Answering the first question is easy. Republicans voted in other races, but did not vote for Robin Hayes. If you look at shared precincts, the Republican candidate in the county commission race came within two votes of Robin Hayes' total. It's hard to imagine that a relatively unknown candidate from a down-ballot race who lacks the power of incumbency, could come within two votes of a popular, well-known congressman. The NC House race between Hal Jordan and Jim Black isn't a fair comparison with Jim Black's ethics challenges. However, Hal Jordan had about 700 more votes than Robin Hayes in their shared precincts.
If you look at overall percentage of votes for these Republican candidates across their respective districts, Robin Hayes received the lowest percentage of votes of any of the Republicans with shared precincts and he is the only Republican incumbent with high name recognition.
Also, the NCGOP ran an aggressive ad campaign in Mecklenburg County to try to flip control of the county commission. This ad campaign did not extend beyond the county's borders and should at least help explain why Republicans would turn out to vote for the county commission, state house and sheriff races while their overall dissatisfaction gave them a reason to withhold their vote from Robin Hayes.
You would have to have spent the last year under a rock or in a cave to not understand the escalation of voter dissatisfaction that has built over the past year. Why did this wave not occur in 2004 or wait until 2008? Like I said, rock or cave, if you were not politically aware of what was going on, I'm not going to waste ink rehashing it here.
The final question posed asks why voter dissatisfaction did not extend to down-ballot races. Well, North Carolinians might not all be the brightest bulbs in our respective packs, but most of us understand that our county commissioners, state house reps and our sheriffs don't have a thing to do with the mess in Washington.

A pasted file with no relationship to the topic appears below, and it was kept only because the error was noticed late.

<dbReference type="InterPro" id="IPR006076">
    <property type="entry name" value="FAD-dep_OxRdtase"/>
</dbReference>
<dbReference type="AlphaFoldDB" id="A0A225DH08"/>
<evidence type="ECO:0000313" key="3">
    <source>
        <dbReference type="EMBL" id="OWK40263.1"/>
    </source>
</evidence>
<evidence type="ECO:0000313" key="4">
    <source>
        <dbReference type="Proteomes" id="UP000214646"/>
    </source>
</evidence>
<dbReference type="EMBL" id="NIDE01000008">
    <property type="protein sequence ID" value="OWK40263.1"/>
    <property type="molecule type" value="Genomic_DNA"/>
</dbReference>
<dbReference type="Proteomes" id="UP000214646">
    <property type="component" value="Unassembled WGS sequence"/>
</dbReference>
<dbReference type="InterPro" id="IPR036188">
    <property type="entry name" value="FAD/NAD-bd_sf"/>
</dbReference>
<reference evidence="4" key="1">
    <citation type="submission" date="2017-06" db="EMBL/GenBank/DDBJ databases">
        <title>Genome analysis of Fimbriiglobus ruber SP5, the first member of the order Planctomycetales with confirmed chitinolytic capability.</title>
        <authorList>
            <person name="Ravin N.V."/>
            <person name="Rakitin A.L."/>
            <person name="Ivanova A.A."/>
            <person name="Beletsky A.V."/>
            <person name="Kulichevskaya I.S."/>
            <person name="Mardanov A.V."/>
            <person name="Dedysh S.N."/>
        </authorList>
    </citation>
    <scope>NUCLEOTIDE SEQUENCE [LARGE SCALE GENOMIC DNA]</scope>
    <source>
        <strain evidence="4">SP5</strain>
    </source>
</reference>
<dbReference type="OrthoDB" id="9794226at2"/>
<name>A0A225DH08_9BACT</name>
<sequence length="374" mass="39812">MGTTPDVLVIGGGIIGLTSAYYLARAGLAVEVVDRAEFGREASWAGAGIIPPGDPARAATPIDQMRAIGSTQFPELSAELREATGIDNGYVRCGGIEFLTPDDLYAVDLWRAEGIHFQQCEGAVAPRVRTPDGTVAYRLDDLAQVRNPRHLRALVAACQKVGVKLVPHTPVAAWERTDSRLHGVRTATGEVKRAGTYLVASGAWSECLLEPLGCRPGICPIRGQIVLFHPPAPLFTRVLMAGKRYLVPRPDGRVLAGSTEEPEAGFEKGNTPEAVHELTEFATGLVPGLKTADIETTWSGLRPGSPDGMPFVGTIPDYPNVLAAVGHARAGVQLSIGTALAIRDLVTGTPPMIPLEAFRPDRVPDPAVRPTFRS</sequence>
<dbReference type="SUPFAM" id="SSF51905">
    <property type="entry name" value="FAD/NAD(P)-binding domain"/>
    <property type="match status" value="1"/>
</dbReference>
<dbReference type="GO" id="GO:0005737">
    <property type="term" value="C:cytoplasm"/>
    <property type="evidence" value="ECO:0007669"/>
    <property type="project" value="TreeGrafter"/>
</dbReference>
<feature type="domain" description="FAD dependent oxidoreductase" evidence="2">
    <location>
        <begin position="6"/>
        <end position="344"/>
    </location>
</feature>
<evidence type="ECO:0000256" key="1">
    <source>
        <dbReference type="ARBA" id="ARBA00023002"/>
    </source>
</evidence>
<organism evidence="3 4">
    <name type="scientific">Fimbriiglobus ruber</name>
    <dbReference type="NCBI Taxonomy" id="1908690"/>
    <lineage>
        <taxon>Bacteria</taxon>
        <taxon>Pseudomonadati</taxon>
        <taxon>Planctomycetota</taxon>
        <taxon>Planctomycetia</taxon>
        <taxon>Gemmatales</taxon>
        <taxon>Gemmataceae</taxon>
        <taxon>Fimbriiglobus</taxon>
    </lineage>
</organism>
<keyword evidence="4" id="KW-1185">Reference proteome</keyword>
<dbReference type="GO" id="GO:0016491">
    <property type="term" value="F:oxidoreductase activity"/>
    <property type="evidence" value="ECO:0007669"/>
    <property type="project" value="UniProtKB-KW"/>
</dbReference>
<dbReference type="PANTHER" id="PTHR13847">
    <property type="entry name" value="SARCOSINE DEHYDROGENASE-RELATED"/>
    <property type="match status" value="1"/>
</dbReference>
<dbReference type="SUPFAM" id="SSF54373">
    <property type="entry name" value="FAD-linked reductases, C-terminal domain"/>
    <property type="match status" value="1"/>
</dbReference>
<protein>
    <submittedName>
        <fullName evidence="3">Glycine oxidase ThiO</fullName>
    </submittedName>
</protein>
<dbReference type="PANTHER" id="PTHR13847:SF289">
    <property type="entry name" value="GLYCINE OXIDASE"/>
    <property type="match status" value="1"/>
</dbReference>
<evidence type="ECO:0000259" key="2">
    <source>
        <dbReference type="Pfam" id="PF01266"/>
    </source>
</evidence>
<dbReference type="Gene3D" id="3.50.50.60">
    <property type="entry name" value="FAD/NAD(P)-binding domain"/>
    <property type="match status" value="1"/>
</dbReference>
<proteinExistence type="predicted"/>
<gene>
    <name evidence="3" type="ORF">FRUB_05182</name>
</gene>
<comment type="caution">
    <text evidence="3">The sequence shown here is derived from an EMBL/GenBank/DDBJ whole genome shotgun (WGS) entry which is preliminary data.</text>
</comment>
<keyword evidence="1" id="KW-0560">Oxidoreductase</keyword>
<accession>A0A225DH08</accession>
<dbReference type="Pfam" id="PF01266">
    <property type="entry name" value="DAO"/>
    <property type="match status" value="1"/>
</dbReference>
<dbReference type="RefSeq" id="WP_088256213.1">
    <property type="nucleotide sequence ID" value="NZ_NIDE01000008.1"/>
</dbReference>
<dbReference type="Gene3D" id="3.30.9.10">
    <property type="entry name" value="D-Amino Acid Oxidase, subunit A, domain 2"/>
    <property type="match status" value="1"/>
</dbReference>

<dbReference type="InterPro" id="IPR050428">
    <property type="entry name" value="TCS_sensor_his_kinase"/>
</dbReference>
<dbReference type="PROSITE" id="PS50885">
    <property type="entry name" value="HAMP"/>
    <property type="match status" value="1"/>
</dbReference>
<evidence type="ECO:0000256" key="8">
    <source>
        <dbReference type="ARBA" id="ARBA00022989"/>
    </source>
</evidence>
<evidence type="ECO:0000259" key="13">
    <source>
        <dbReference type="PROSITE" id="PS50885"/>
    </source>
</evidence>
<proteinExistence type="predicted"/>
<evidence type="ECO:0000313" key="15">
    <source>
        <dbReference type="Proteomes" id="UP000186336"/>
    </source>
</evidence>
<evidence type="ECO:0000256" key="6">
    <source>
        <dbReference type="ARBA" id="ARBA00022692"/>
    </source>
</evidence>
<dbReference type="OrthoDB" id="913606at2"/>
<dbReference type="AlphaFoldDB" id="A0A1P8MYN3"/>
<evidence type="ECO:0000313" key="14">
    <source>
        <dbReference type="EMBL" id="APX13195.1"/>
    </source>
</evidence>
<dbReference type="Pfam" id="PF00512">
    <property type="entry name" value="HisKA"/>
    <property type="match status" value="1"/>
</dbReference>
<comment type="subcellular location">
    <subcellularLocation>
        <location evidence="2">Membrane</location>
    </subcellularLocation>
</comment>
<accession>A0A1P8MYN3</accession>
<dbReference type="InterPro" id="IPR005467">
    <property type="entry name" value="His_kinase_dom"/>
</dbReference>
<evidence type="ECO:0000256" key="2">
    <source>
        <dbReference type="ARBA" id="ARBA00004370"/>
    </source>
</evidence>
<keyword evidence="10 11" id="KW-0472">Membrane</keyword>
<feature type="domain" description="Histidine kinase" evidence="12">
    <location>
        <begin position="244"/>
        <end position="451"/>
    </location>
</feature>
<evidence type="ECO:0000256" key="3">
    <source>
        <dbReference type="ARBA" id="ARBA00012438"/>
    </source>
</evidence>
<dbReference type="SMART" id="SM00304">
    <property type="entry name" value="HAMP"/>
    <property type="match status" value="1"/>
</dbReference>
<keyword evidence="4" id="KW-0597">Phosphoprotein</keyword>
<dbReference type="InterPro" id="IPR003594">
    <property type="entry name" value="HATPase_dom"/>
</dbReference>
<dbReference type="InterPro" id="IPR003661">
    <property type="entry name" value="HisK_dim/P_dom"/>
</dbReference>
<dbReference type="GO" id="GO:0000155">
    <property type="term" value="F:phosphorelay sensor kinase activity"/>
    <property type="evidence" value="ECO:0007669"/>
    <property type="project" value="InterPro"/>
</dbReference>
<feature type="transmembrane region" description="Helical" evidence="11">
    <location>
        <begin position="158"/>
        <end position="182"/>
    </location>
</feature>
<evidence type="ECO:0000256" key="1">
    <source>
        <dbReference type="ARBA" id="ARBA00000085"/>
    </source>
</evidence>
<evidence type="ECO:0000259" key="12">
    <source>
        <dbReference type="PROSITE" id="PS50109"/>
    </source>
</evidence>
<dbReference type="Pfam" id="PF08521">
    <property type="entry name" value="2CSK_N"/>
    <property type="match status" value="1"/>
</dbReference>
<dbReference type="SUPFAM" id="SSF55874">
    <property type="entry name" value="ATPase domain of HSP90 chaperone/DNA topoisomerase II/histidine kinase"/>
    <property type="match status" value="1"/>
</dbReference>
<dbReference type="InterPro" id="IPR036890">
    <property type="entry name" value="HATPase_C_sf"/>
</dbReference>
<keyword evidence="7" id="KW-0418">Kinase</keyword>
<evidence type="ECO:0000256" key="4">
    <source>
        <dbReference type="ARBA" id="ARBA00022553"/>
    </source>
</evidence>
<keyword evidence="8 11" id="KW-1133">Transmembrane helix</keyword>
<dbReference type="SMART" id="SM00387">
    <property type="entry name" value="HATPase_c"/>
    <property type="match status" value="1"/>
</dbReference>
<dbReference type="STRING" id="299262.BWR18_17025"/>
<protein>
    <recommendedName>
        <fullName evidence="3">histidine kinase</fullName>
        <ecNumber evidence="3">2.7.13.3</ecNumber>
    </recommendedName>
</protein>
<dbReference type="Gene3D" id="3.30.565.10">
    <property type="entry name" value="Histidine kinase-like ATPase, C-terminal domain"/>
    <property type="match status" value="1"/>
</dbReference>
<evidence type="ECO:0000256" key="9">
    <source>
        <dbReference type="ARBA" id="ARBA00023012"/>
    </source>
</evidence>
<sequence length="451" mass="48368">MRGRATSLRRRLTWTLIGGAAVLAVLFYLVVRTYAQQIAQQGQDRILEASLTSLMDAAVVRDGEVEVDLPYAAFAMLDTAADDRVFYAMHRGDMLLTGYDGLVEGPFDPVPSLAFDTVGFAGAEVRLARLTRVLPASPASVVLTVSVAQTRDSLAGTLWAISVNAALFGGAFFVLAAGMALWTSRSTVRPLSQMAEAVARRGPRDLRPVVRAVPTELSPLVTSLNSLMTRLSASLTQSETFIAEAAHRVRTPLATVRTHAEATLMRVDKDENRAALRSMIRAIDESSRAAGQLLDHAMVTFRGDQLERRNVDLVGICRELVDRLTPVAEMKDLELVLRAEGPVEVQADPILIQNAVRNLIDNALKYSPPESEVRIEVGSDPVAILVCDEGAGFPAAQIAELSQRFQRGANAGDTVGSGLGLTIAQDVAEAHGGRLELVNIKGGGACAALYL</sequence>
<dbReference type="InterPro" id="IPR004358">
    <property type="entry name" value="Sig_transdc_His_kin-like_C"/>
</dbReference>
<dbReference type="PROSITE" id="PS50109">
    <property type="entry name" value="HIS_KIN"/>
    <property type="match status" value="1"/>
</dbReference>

Michael Collins Articles
The articles linked above written by Michael Collins are particularly disturbing. First, it appears that Mr. Collins is advocating that Mecklenburg County's tapes be used to prove that Sarasota County's machines are faulty. If the problem is in the programming and Sarasota's machines were faulty or tampered with, recounting the results in Mecklenburg County will not prove anything. He completely ignores the fact that the 3% eye-hand recount performed in Mecklenburg County resulted in zero added votes and did not indicate any problems with the machines.
There is a bigger problem with his article, however. Collins either intentionally uses an inflated undervote figure to make Mecklenburg County's undervote appear more sensational, or he has no idea how to figure the undervote from the iVotronics returns.
In stating that Mecklenburg County's undervote is greater than 15% he failed to exclude all paper absentee, curbside and provisional votes. Provisional votes naturally create a huge undervote since so many are discarded. Once those are removed the actual undervote of 4.2% is revealed. With the correct undervote total, Collins' entire argument is rendered moot.
There was no vast conspiracy in Mecklenburg County. There was no suspicious, aberrant, shocking or surprising undervote in Mecklenburg County. Voters were unhappy with the mess in Washington and it showed in the slightly inflated undervote. Republicans voted for down-ballot races, but withheld their votes from Robin Hayes. I only wish they had withheld about 330 more.
This is a long piece and if I've failed to clarify a point well enough, please feel free to ask questions. I am not an election returns expert. I am not a political scientist. However, I do follow returns and fiddle around with numbers and I've been doing it for a good long while. I am in-tune enough with what happened in Mecklenburg to be able to take a step back and apply a little common sense to this situation. At least, I hope that's what I've done. I'm sure you will all let me know if I have failed.